Anxiety Disorders

Anxiety Disorders

Anxiety Disorders

Written by Violaine Guéritault, Ph.D.

You are surely familiar with the term anxiety. You may even be using that term when referring to your own experience. However, it is more than likely that you are not doing so in a positive manner because you don’t like the way anxiety makes you feel. Be assured that no one likes to feel anxious, and yet we all experience anxiety from time to time because anxiety has an adaptive function and therefore it contributes to our survival as a species. Anxiety is a natural and normal physiological response to stress, to a danger, or a threat. It’s our body’s way of letting us know that something isn’t right and that a certain situation is requiring our full attention. Usually, this normal state of arousal disappears when the threat that triggered it goes away.

Things get more complicated when the anxiety response becomes overwhelming and persistent to the point that it severely interferes with daily activities. When this happens, we may be dealing with what is referred to as an anxiety disorder. Anxiety disorders are different from feelings of anxiousness or nervousness. They are characterized by excessive fear and anxiety in the absence of real danger or threats. Anxiety disorders can worsen over time and cause you to avoid certain places or situations that may trigger these negative responses. There are different types of anxiety disorders, each can affect someone physically and psychologically in various ways.

Anxiety Disorder Types and Symptoms

1. Generalized Anxiety Disorder (GAD) – GAD involves being excessively and constantly worried about anything related to daily life activities (i.e. relationships, friends, school, academic performance, etc.) Physical symptoms associated with GAD are restlessness, nervousness, fatigue, inability to focus, and sleep disturbances.

2. Panic disorder – In this case, excessive anxiety occurs in waves characterized by recurrent panic attacks that combine physical and psychological distress. During a panic attack, you may experience the following symptoms:

    • Palpitations
    • Sweating
    • Shaking or trembling
    • Feelings of shortness of breath/rapid breathing
    • Chest pain
    • Feeling dizzy, light-headed, or faint
    • Numbness or tingling
    • Chills or hot flashes
    • Nausea, chest, or abdominal pains
    • Fear of losing control
    • Fear of dying

3. Phobias, specific phobias – Involve excessive, irrational, and persistent fears of specific objects or situations that are usually not harmful, such as darkness, bugs, fear of flying, or being in an elevator, etc. People are aware their fear is excessive but they can’t overcome it and often go to extreme lengths to avoid what they fear.

4. Agoraphobia – An irrational and intense fear of being in public spaces where escape may be difficult or embarrassing, or where help might not be available in the event of the onset of panic symptoms. Such public spaces include:

    • Using public transportation (i.e. subway, bus, train, airplane)
    • Being in open or enclosed spaces
    • Standing in line or being in a crowd
    • Being outside the home alone

The intensity of the fear is disproportionate to the actual situation and causes a great deal of problems in daily functioning. If left untreated, agoraphobia can become so serious that a person may not be able to leave their house anymore.

5. Social Anxiety Disorder – Someone who suffers from social anxiety disorder experiences extreme fear, anxiety, and discomfort about being humiliated, embarrassed, rejected, or looked down upon in social interactions such as public speaking, meeting new people, or eating and drinking in public.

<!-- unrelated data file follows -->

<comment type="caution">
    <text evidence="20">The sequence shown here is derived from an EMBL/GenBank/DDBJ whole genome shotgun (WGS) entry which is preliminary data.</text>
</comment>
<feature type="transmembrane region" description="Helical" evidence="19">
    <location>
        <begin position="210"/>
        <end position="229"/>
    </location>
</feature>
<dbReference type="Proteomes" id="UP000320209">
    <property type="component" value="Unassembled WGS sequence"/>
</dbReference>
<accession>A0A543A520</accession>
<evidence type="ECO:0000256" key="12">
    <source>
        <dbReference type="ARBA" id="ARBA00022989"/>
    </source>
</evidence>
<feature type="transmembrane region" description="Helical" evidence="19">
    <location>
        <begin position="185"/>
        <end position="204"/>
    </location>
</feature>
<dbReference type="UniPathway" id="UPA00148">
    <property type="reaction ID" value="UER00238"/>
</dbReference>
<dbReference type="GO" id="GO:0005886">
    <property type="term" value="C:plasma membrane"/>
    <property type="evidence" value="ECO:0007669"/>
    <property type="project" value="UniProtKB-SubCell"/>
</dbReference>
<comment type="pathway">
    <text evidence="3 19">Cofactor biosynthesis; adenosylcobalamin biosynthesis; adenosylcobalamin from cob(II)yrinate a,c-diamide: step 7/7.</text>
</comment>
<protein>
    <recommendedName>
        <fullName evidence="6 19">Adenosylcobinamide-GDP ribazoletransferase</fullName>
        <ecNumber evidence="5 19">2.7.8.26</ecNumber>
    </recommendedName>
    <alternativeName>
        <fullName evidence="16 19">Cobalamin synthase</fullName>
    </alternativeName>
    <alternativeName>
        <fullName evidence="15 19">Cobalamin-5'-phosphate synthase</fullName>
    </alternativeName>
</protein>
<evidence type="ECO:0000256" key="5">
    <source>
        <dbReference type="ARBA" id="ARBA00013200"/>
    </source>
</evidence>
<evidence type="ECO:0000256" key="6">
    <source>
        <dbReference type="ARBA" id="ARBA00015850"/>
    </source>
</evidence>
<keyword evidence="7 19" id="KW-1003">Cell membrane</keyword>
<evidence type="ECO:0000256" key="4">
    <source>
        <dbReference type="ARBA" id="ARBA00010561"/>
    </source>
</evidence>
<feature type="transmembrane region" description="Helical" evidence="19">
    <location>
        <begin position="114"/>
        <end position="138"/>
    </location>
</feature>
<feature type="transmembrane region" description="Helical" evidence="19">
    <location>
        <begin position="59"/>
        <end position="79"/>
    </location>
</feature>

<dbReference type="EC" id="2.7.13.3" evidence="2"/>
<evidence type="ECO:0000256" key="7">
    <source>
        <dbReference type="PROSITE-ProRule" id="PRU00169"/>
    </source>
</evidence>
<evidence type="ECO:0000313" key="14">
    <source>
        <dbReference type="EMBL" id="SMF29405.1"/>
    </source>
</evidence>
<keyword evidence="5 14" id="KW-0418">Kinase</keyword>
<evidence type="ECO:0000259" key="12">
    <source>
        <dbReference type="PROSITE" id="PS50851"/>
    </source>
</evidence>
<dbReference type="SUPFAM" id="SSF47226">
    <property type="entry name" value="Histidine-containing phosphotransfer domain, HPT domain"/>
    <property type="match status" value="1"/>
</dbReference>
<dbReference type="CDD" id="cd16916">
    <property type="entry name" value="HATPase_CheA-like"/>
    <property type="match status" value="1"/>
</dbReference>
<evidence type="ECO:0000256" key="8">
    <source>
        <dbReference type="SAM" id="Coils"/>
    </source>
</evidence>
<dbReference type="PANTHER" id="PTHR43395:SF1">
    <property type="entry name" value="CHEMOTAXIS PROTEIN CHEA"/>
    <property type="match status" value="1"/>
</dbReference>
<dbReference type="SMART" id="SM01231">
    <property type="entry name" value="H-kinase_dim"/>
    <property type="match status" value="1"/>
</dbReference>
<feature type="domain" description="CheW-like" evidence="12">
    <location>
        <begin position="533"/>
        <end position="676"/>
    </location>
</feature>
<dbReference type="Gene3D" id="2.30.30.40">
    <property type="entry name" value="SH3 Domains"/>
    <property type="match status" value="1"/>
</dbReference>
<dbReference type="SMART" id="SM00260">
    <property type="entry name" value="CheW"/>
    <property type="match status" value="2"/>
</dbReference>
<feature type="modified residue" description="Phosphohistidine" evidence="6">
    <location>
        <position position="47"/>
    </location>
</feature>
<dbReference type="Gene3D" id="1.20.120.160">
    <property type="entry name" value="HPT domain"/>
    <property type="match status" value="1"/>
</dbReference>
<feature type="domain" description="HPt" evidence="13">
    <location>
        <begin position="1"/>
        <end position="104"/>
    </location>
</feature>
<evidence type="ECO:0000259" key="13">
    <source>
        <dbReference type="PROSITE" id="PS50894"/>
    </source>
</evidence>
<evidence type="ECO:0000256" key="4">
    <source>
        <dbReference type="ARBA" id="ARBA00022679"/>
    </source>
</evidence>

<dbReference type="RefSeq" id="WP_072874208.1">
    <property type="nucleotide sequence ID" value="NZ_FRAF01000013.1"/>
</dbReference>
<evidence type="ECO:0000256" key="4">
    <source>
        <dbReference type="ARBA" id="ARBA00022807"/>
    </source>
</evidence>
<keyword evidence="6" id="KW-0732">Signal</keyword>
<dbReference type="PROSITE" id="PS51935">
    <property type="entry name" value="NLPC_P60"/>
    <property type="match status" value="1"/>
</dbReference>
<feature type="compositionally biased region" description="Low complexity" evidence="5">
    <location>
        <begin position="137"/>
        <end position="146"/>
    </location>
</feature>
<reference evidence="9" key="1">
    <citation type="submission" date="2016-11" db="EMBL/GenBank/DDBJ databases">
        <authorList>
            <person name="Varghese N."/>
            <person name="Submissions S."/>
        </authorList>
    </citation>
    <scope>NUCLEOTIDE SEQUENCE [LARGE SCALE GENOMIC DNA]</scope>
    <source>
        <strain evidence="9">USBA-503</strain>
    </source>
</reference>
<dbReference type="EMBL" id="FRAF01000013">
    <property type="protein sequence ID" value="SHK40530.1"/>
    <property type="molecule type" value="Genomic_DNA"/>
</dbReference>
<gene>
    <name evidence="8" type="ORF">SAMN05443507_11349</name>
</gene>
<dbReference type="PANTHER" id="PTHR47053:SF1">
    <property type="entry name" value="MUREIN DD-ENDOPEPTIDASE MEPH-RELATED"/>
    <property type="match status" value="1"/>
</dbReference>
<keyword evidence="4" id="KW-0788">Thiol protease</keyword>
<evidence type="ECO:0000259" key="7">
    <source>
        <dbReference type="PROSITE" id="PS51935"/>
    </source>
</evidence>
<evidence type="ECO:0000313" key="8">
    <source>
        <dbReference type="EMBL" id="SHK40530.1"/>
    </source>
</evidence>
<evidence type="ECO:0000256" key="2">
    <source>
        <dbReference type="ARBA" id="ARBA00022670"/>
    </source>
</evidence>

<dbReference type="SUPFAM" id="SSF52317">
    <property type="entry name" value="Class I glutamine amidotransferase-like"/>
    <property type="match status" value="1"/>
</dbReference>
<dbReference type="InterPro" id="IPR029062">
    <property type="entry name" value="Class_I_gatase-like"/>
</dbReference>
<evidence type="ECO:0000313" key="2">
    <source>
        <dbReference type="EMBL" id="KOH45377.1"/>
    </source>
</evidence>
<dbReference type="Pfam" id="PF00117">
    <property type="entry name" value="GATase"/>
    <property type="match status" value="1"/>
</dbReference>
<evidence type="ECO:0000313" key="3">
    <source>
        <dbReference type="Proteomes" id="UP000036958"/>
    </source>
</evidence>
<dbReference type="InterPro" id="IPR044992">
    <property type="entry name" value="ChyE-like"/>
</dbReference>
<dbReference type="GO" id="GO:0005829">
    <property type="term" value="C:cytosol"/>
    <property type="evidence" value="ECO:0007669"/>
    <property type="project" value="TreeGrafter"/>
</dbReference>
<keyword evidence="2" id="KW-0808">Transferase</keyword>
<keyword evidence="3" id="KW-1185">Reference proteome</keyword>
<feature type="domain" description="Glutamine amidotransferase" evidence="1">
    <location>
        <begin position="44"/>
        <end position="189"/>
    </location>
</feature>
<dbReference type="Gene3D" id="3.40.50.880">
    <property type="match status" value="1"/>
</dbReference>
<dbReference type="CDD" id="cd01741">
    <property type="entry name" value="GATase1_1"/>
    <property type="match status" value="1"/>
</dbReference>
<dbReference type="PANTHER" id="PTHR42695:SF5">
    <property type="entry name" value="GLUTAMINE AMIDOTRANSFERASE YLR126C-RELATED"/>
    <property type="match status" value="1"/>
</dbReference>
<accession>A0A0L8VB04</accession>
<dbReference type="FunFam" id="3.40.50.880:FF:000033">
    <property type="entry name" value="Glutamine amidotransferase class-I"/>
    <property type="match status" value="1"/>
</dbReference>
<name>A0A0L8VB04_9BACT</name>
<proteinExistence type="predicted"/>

6. Separation Anxiety Disorder – A person suffering from this disorder experiences excessive fear and anxiety when separated from someone they are very close and attached to.

Other Related Disorders

There are other mental disorders that do not formally fall into the anxiety disorder category, but that are regarded as being closely related to it because extreme fear and anxiety are part of their core symptoms. Among those you will find:

  1. Post-Traumatic Stress Disorder (PTSD) – It may develop in people who have experienced or have witnessed a traumatic event that caused them extreme emotional distress. These can include a serious accident, abuse, a natural disaster, or an attack of some sort that may have threatened their or someone else’s life, caused serious injury, or death.
  2. Obsessive-Compulsive Disorder (OCD) – OCD occurs when a person has recurring, unwanted thoughts, ideas, and sensations (obsessions) that drive them to adopt certain repetitive behaviors (compulsions) such as checking on things, cleaning, washing hands, counting, tapping, and repeating certain words in order to reduce anxiety.

If you have been diagnosed with an anxiety disorder, know that you are not alone. Were you aware that anxiety disorders are the most common mental disorder in the United States, with 42.5 million people who experience an anxiety disorder in any given year? And did you know that anxiety disorders are the most common mental health disorders of childhood and adolescence, with nearly 1 in 3 adolescents (31.9%) who will meet criteria for an anxiety disorder by age 18? It’s also interesting to note that all anxiety disorder subtypes are more frequent in girls than boys. You see, you are not alone.

Supporting Yourself

But what if after reading these lines, you feel you may be experiencing the symptoms of an anxiety disorder but you’ve never talked to an adult or a professional about it? What should you do?

First and foremost, remember that you’re in good company with many other adolescents who go through similar difficulties. This means you should never feel ashamed or embarrassed about what you feel. Instead, make room for self-compassion and self-care.